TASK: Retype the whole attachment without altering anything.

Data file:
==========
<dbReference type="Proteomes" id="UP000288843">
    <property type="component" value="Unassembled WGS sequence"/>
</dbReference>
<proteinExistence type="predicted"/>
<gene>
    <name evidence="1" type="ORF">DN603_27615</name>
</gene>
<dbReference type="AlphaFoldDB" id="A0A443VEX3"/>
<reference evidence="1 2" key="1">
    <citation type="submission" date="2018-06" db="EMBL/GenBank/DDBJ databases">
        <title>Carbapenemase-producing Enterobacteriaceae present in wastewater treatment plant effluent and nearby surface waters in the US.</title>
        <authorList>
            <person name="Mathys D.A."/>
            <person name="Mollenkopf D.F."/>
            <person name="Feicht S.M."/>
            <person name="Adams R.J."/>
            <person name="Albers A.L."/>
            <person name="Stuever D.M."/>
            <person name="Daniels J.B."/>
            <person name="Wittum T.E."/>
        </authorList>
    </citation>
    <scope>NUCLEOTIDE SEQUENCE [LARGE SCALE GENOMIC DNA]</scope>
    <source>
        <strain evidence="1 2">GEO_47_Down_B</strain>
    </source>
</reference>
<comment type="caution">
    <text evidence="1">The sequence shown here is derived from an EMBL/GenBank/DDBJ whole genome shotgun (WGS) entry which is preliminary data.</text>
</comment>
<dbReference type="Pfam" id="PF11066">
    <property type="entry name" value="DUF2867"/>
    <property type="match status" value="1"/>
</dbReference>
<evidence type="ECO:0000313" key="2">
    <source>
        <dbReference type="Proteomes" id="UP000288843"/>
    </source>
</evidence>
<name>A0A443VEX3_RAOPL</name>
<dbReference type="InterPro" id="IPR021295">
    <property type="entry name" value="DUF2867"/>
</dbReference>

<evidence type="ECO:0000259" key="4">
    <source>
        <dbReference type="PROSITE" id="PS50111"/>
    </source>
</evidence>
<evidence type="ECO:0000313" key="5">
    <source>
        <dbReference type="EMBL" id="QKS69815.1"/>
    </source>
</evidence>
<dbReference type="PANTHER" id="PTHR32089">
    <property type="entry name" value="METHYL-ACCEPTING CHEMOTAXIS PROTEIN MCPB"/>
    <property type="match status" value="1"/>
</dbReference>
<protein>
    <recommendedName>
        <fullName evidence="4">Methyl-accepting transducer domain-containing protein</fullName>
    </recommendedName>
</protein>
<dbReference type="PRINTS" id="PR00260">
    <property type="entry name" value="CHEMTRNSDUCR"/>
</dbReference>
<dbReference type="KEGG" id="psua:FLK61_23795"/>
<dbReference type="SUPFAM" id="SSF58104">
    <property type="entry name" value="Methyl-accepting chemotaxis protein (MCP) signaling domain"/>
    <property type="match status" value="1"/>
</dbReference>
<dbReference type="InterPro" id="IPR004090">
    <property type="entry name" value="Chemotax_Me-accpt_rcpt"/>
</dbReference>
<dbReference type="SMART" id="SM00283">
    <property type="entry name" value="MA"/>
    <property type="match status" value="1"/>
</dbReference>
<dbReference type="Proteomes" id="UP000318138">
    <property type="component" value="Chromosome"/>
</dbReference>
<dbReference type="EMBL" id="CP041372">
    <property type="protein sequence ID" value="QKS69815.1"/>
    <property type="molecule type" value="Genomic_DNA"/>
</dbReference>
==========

<dbReference type="Proteomes" id="UP000288843">
    <property type="component" value="Unassembled WGS sequence"/>
</dbReference>
<proteinExistence type="predicted"/>
<gene>
    <name evidence="1" type="ORF">DN603_27615</name>
</gene>
<dbReference type="AlphaFoldDB" id="A0A443VEX3"/>
<reference evidence="1 2" key="1">
    <citation type="submission" date="2018-06" db="EMBL/GenBank/DDBJ databases">
        <title>Carbapenemase-producing Enterobacteriaceae present in wastewater treatment plant effluent and nearby surface waters in the US.</title>
        <authorList>
            <person name="Mathys D.A."/>
            <person name="Mollenkopf D.F."/>
            <person name="Feicht S.M."/>
            <person name="Adams R.J."/>
            <person name="Albers A.L."/>
            <person name="Stuever D.M."/>
            <person name="Daniels J.B."/>
            <person name="Wittum T.E."/>
        </authorList>
    </citation>
    <scope>NUCLEOTIDE SEQUENCE [LARGE SCALE GENOMIC DNA]</scope>
    <source>
        <strain evidence="1 2">GEO_47_Down_B</strain>
    </source>
</reference>
<comment type="caution">
    <text evidence="1">The sequence shown here is derived from an EMBL/GenBank/DDBJ whole genome shotgun (WGS) entry which is preliminary data.</text>
</comment>
<dbReference type="Pfam" id="PF11066">
    <property type="entry name" value="DUF2867"/>
    <property type="match status" value="1"/>
</dbReference>
<evidence type="ECO:0000313" key="2">
    <source>
        <dbReference type="Proteomes" id="UP000288843"/>
    </source>
</evidence>
<name>A0A443VEX3_RAOPL</name>
<dbReference type="InterPro" id="IPR021295">
    <property type="entry name" value="DUF2867"/>
</dbReference>

<evidence type="ECO:0000259" key="4">
    <source>
        <dbReference type="PROSITE" id="PS50111"/>
    </source>
</evidence>
<evidence type="ECO:0000313" key="5">
    <source>
        <dbReference type="EMBL" id="QKS69815.1"/>
    </source>
</evidence>
<dbReference type="PANTHER" id="PTHR32089">
    <property type="entry name" value="METHYL-ACCEPTING CHEMOTAXIS PROTEIN MCPB"/>
    <property type="match status" value="1"/>
</dbReference>
<protein>
    <recommendedName>
        <fullName evidence="4">Methyl-accepting transducer domain-containing protein</fullName>
    </recommendedName>
</protein>
<dbReference type="PRINTS" id="PR00260">
    <property type="entry name" value="CHEMTRNSDUCR"/>
</dbReference>
<dbReference type="KEGG" id="psua:FLK61_23795"/>
<dbReference type="SUPFAM" id="SSF58104">
    <property type="entry name" value="Methyl-accepting chemotaxis protein (MCP) signaling domain"/>
    <property type="match status" value="1"/>
</dbReference>
<dbReference type="InterPro" id="IPR004090">
    <property type="entry name" value="Chemotax_Me-accpt_rcpt"/>
</dbReference>
<dbReference type="SMART" id="SM00283">
    <property type="entry name" value="MA"/>
    <property type="match status" value="1"/>
</dbReference>
<dbReference type="Proteomes" id="UP000318138">
    <property type="component" value="Chromosome"/>
</dbReference>
<dbReference type="EMBL" id="CP041372">
    <property type="protein sequence ID" value="QKS69815.1"/>
    <property type="molecule type" value="Genomic_DNA"/>
</dbReference>